Moe spends most of his time in Jackson Hole and the Alaskan wilderness, sharing his passions with others.
By John Meyer, The Denver Post Nov 21, 2017, 4:11 pm
Tommy Moe in action in 1994, where he took the gold medal in the Winter Olympics. (Steve Powell, Allsport via Getty Images)
Tommy Moe, the American“Golden Boy” of the 1994 Lillehammer Olympics, settles into a comfy chair by a fireplace in a LoDo hotel for a chat. He mentions how surprised he is by all the new buildings in that part of town, having passed through Denver often during his days as a ski racer.
He has lost some hair since shocking the ski world by capturing two medals at the most idyllic Winter Olympics of the modern era, but he still looks strong and fit. It’s no wonder, he spends much of the winter working as a ski guide in Jackson Hole, Wyo., where he lives with his wife and two small daughters, ages 9 and 7.
In the spring, he heads to Tordrillo Mountain Lodge, a getaway he co-owns in the Alaskan wilderness, for heli-skiing and fishing with guests. In the summer, he heads back to Jackson for hiking, camping and mountain biking with wife Megan, a former U.S. Ski Team downhiller who is now a fourth-grade teacher, and their girls.
Not to mention he has climbed the Grand Teton — twice.
“I love showing people the mountains, pushing their abilities a little bit, but keeping them in their comfort zone where they are safe, sharing stories, showing them good snow, teaching them about terrain and backcountry protocols,” Moe, 47, said. “Backcountry skiing is taking off. A lot of people love skiing the resorts, but a lot of people now, they want fresh powder.”
Hanging out and catching up with 1994 Olympic downhill champion Tommy Moe. We had a great chat, watch for my story next week in @thknwco (The Know, Denver Post).
Moe is a big mountain skier at heart, having grown up in Montana before attending a ski academy in Alaska, but it was the great ski racers of his childhood — Phil and Steve Mahre of the U.S. Team and their Swedish rival, Ingemar Stenmark — who inspired him to dream of winning a medal in the Olympics. He made the U.S. Ski Team by finishing sixth at the 1986 U.S. National Championships at Copper Mountain when he was only 16. When he got to Lillehammer eight years later, he had never won a race against elite international competition and had reached World Cup podiums (top three) only three times.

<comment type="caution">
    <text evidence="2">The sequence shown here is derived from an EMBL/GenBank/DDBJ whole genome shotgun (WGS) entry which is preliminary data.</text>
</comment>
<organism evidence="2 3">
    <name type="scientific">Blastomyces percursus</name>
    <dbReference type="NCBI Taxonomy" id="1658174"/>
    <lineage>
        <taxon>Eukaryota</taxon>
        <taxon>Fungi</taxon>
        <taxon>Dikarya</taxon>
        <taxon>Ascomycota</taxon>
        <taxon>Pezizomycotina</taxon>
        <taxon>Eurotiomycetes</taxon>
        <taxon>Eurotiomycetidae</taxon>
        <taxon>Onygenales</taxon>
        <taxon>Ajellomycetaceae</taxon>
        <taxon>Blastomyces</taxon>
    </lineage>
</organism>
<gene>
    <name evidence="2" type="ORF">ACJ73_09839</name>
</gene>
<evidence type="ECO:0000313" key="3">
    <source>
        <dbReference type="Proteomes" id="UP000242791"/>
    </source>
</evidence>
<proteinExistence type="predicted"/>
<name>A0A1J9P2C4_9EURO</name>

“I was a dark horse,” Moe said. “I wasn’t expected to win, but the day of the downhill I remember (thinking), ‘Either I’m going to win a medal or I’m going to crash.’
In the starting gate he had three mental keys: Weight on the outside ski, hands forward and don’t forget to breathe
Moe not only won the marquee event of the Olympics, taking gold in downhill by 0.04 of a second over the favorite (and home-country hero) Kjetil Andre Aamodt, he added a silver medal in super-G.
He also got the last laugh on Sports Illustrated magazine.
In SI’s Olympic preview issue, E.M. Swift wrote a piece shaming the U.S. Ski Team for sub-par results in the months preceding Lillehammer under the infamous headline “Uncle Sam’s Lead-Footed Snowplow Brigade.” The piece was especially hard on Moe, and it made him mad.
“I remember going, ‘I’ll show those guys,’ ” Moe said. “Sure enough, I was on the cover (a week later) after I won. They called me ‘Golden Boy, Olympic champion Tommy Moe.’ ”
Moe had help in making the magazine eat crow as three teammates won ski medals as well: Diann Roffe (gold in super-G), Picabo Street (silver in downhill) and Liz McIntyre of Winter Park (silver in moguls). It was America’s first glimpse of Street, who would go on to become one of the greatest ski racers in U.S. history.
U.S. ski racer Tommy Moe, of Jackson, Wyo., flies through the air (left) as he trains on the Men’s World Cup Downhill course in Beaver Creek, Colo., on Wednesday, Dec. 3, 1997. (Nathan Bilow, Associated Press file)
A month later, Moe claimed the only World Cup win of his career. A year later, on the same course in Norway where he gained ski racing immortality, Moe blew out a knee and was never the same. He retired from the World Cup in 1998.
“We had a great team in that era,” Moe said. “Luckily I won a few and had a great time. But I’m still a skier at heart. I love to ski. For me it’s about sharing my passion for the sport and showing people some of their better days, helping their technique or showing them some backcountry or taking them out in Alaska mountains, showing them something they’ve never seen before.”
Moe was smitten by Jackson Hole the first time he saw it as a pre-teen when he went there for a Junior Olympics race. When he was finished with ski racing, he knew it was where he wanted to put down roots. He loves taking clients into the backcountry but also loves the in-bounds skiing.
“A lot of times I’ll have guests who just want to ski the front side and maybe just work on their turns,” Moe said. “It’s really consistent vertical. You have 4,000 feet of great fall-line skiing, and it’s unmatched in a lot of ways because of the continuous vertical. The Tetons are a pretty jagged mountain range. You get high-alpine (terrain), nice glades, great tree skiing, great cruisers, tons of bowls and open canyons to ski. It’s just a special place.”